I personally was skeptical of 12 step programs for addiction, with their low statistical "success rate" and their reputation for compulsory religiosity, despite having any number of clients sentenced to attend 12 step meetings as part of their probation. (I didn't have any who wanted me to challenge that portion of their sentences, although there have been a handful of cases around the country where people have successfully challenged being compelled to attend 12 step meetings on First Amendment grounds.) And then one day I found myself in court standing next to a client who, after a year of unsupervised probation, thanked the judge for sending him to biweekly 12 step meetings. He described how he had overcome his denial of his alcoholism, achieved sobriety, and dramatically improved his life and relationships. No, it's not for everybody, but when it works it works.
12 step meetings should not be confused with "group therapy", or for that matter any kind of therapy. They're support groups. People can achieve sobriety without formal therapy, and certainly a lot of addiction therapy is structured around 12-step programs, but therapy is often a necessary adjunct. Bill W., after founding AA, continued to consult mental health professionals for the rest of his adult life. Surely he benefited from the program he created, but he recognized that he needed additional professional support.
As I've learned more about 12 step programs, I've come to appreciate Bill W.'s effort to move the program outside of the auspices of a specific religion, and to open the program to people of all faiths (including those who, by conventional religious standards, are nonbelievers). You don't have to accept a specific God or join a formal religion. Instead you are asked to turn your will and your life over to the care of God as you understand Him. Yes, the standard phrasing is evocative of Christianity and yes, I'm aware that some 12 step groups emphasize Christianity, but you can complete that step with your higher power as what the Founding Fathers called "nature's God", or with your concept of a higher power being the collective wisdom of the group - in a sense, it's about recognizing your (small) place in the Cosmos, gaining some perspective and humility, and recognizing both that there's a lot in life you can't control but you can benefit from being optimistic that things will work out.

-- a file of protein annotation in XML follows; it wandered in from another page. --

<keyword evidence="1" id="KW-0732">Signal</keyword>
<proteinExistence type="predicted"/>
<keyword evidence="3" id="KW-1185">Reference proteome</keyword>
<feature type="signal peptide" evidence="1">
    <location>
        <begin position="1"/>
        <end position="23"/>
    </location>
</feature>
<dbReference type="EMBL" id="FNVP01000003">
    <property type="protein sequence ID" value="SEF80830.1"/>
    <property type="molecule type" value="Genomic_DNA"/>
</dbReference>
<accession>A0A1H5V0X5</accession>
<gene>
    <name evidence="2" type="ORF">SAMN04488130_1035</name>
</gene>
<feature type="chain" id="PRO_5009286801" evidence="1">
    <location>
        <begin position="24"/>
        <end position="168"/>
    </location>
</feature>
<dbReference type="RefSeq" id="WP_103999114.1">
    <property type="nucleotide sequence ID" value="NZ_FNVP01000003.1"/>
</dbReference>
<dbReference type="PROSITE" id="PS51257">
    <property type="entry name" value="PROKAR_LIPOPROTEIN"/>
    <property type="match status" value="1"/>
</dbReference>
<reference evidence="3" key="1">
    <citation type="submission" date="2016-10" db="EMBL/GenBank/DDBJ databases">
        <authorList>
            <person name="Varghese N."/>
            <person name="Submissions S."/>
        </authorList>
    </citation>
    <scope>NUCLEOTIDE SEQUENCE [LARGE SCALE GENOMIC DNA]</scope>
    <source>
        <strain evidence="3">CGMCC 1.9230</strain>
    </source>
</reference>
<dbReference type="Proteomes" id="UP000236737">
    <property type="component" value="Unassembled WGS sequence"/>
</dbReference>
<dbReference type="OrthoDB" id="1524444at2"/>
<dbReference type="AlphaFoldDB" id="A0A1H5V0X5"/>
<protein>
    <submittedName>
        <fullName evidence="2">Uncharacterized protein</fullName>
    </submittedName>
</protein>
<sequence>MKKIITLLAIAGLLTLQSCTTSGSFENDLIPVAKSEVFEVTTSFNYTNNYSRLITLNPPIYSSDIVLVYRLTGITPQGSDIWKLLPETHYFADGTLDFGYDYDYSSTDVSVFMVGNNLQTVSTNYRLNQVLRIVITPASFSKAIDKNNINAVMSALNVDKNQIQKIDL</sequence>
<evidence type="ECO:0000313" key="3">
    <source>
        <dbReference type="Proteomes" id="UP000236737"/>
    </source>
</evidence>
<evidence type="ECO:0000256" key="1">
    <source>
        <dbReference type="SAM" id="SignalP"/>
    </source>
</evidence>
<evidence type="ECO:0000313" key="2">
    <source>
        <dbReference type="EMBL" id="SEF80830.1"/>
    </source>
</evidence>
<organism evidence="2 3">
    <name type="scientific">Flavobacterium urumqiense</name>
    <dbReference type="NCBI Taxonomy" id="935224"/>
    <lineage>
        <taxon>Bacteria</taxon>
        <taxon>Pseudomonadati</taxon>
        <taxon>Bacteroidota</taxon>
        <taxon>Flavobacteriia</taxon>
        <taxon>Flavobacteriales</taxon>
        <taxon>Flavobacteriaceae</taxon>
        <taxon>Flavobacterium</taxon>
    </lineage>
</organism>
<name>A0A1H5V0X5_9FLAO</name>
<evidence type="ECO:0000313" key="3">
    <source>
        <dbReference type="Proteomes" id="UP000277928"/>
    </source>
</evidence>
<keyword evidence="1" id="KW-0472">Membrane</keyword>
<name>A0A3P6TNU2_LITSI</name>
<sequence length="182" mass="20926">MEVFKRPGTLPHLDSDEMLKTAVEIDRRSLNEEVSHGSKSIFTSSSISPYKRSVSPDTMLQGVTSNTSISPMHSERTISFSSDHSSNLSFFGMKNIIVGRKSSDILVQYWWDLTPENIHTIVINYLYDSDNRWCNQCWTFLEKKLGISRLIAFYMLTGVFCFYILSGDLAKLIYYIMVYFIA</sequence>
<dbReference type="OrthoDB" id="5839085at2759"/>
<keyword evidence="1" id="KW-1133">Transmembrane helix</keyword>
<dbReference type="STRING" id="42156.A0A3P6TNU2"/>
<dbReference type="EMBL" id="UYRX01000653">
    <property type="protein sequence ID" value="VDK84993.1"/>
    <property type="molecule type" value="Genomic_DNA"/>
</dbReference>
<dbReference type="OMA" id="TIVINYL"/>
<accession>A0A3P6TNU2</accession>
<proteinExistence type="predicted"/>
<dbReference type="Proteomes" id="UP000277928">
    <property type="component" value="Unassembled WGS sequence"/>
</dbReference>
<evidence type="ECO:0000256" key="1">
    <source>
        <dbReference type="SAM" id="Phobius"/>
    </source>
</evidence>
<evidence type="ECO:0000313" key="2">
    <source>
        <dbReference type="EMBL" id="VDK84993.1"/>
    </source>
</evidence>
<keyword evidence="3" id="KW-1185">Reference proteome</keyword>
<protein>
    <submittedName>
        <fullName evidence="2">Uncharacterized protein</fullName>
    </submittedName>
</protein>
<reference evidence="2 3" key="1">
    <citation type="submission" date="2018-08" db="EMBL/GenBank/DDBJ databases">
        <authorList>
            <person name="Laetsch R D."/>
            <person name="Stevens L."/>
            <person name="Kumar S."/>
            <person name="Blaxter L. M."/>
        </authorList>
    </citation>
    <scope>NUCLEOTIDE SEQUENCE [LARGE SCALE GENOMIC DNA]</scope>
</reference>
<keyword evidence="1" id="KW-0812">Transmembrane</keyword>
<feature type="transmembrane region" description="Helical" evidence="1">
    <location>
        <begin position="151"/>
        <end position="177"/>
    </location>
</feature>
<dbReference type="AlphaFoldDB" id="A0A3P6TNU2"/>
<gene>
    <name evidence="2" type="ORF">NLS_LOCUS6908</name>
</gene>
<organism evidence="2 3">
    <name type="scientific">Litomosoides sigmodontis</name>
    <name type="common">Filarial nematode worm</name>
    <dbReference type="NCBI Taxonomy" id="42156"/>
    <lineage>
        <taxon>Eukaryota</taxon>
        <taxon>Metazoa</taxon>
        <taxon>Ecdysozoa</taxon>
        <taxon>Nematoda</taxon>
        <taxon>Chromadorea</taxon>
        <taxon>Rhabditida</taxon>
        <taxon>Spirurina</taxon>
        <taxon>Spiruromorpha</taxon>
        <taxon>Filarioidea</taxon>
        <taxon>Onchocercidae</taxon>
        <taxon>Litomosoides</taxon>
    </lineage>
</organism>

Leaving aside for the moment the finer points of 12 step programs and how they work, I do have to take issue with Brooks' position on social science:
The first implication of Koerner’s essay is that we should get used to the idea that we will fail most of the time. Alcoholics Anonymous has stood the test of time. There are millions of people who fervently believed that its 12-step process saved their lives. Yet the majority, even a vast majority, of the people who enroll in the program do not succeed in it. People are idiosyncratic. There is no single program that successfully transforms most people most of the time.The first thing to remember about 12 step programs for addiction is that they have stood the test of time because nobody has yet developed anything better. I know a drug counselor who has spent a quarter century attending 12 step programs, and who counsels his clients who are uncomfortable with 12 steps programs, and in particular their emphasis on a higher power, he would send them to a better support group if it existed but until one comes along they will benefit from attending 12 step meetings, getting a sponsor, working the steps, and giving it their best shot.
The cliché from the perspective of a therapist or sponsor is that, "When you're not ready for recovery, I can't tell you anything that's right. When you're ready, I can't tell you anything that's wrong". An overheard conversation between a pedestrian, handing some change to a panhandler, "I'm on my way to a meeting. I'll save a chair for you." The response by somebody who by any objective measure was at rock bottom, "I'd go to the meeting but they don't serve beer." A joke, but a telling one.